Wednesday, 2 January 2019

Monsters by Sharon Dogar – review

1814: Mary Godwin, the sixteen-year-old daughter of radical socialist and feminist writers, runs away with a dangerously charming young poet - Percy Bysshe Shelley. From there, the two young lovers travel a Europe in the throes of revolutionary change, through high and low society, tragedy and passion, where they will be drawn into the orbit of the mad and bad Lord Byron.

But Mary and Percy are not alone: they bring Jane, Mary's young step-sister. And she knows the biggest secrets of them all . . .

Told from Mary and Jane's perspectives, Monsters is a novel about radical ideas, rule-breaking love, dangerous Romantics, and the creation of the greatest Gothic novel of them all: Frankenstein.

I knew from the blurb that I'd love this book. It ended up being quite different from what I expected, but in a really good way. I was gripped throughout the book and became very invested in the characters. I didn't know much about Mary Shelley's life and Monsters felt like a fascinating, authentic insight.

The characters were vividly realised and deliciously flawed. I liked the fact that aspects of their personalities and relationships were evident to the reader but not always to them. This book has inspired me to read more about the real people involved in the novel.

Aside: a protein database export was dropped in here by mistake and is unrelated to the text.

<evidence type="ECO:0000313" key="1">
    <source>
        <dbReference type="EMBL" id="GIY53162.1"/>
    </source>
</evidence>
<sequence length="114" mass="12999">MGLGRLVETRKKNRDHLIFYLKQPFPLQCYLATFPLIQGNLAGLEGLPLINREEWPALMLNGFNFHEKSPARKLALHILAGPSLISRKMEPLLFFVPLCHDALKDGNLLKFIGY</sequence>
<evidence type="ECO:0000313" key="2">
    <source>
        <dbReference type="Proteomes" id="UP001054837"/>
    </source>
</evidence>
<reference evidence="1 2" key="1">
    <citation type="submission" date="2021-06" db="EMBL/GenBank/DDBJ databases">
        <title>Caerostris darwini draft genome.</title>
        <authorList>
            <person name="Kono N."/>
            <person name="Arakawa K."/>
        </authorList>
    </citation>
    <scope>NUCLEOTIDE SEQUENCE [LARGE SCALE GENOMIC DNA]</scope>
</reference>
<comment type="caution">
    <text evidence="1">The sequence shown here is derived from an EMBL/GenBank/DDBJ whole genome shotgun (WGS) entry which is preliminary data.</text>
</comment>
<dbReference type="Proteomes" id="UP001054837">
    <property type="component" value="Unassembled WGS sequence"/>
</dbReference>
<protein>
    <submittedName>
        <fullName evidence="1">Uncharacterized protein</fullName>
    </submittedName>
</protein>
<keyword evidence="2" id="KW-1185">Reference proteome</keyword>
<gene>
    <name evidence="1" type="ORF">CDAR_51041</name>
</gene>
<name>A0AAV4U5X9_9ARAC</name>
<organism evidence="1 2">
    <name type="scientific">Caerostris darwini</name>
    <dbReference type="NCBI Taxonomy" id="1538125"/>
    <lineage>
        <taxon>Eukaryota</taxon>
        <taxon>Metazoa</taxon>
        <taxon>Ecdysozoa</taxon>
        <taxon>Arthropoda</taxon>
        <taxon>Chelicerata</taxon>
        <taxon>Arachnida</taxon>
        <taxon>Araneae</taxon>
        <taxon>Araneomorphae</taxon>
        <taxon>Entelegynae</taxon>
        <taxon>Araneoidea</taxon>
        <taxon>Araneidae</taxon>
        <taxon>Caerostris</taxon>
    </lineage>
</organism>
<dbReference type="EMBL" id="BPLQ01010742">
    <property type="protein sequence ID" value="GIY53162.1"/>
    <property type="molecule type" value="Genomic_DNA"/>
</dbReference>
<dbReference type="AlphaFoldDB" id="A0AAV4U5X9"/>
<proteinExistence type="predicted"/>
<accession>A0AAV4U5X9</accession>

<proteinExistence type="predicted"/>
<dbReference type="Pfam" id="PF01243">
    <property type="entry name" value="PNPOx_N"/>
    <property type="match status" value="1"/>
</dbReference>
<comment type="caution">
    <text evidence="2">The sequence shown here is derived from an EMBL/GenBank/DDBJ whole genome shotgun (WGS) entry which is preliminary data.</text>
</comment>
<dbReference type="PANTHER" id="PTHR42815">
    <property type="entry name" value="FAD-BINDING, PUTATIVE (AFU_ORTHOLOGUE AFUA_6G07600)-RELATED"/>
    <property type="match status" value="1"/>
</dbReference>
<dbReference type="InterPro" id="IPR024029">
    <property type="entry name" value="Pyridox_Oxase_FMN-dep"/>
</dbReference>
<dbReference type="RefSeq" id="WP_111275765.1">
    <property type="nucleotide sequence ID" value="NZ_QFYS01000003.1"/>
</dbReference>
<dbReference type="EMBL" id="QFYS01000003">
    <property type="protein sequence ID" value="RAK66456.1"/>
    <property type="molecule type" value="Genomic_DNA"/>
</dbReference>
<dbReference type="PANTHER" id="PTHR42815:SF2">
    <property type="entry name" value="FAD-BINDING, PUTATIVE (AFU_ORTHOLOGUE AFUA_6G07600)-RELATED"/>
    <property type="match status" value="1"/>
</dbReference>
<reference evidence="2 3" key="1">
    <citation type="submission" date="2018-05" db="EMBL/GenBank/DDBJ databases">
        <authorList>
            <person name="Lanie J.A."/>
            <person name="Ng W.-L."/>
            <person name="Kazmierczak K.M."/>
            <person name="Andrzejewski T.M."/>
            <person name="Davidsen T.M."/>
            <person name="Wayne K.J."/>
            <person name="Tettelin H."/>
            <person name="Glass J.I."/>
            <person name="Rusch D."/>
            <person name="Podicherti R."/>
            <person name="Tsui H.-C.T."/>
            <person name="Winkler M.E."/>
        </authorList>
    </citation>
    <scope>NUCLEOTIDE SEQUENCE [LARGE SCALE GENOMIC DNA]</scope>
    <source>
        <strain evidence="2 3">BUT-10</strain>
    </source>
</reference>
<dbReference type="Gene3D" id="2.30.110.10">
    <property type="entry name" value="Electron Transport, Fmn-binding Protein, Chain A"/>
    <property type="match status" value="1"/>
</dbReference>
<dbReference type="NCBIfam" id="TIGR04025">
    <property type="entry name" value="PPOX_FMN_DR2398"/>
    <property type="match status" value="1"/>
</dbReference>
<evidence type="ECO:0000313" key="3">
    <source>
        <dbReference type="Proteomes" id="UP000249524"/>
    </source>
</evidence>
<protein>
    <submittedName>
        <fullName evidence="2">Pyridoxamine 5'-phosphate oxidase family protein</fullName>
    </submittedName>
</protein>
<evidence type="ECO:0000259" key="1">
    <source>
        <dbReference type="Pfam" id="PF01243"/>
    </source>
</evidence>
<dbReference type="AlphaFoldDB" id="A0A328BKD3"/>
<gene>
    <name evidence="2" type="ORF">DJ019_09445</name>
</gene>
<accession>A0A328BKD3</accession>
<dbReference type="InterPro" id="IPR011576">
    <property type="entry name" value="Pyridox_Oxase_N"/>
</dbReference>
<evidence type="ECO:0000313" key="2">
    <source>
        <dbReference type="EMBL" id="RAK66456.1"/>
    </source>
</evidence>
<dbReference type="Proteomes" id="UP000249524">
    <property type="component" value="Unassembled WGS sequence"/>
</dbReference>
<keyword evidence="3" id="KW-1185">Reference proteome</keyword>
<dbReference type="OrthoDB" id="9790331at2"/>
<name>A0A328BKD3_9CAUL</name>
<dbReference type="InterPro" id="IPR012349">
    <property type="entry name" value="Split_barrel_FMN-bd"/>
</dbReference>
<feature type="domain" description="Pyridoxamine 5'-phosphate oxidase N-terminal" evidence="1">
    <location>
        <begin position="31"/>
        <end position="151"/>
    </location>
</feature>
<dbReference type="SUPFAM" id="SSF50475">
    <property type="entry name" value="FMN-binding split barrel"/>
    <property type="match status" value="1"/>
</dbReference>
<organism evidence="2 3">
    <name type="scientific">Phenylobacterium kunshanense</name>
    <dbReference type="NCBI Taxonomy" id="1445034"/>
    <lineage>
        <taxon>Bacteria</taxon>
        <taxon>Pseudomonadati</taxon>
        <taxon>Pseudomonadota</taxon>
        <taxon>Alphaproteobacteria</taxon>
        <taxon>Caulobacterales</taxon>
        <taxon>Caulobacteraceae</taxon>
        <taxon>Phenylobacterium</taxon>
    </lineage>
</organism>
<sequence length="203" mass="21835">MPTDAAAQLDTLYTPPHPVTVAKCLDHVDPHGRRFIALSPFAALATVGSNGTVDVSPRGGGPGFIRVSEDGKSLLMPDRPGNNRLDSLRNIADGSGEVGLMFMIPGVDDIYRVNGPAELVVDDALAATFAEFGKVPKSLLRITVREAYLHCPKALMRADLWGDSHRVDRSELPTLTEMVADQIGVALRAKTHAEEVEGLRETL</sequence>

Monsters seems very well researched and believable, and I enjoyed the third person style. It allowed the historical details and character traits to come through.

There is a sense of building tension throughout the book and it was great to look out for small ideas that would become Frankenstein.  

I haven't read many historical novels, especially those based on real people, but this is one of my favourites. It's brilliantly written, tense and the characterisation was excellent. It's made me want to read more historical novels, and more by Sharon Dogar.

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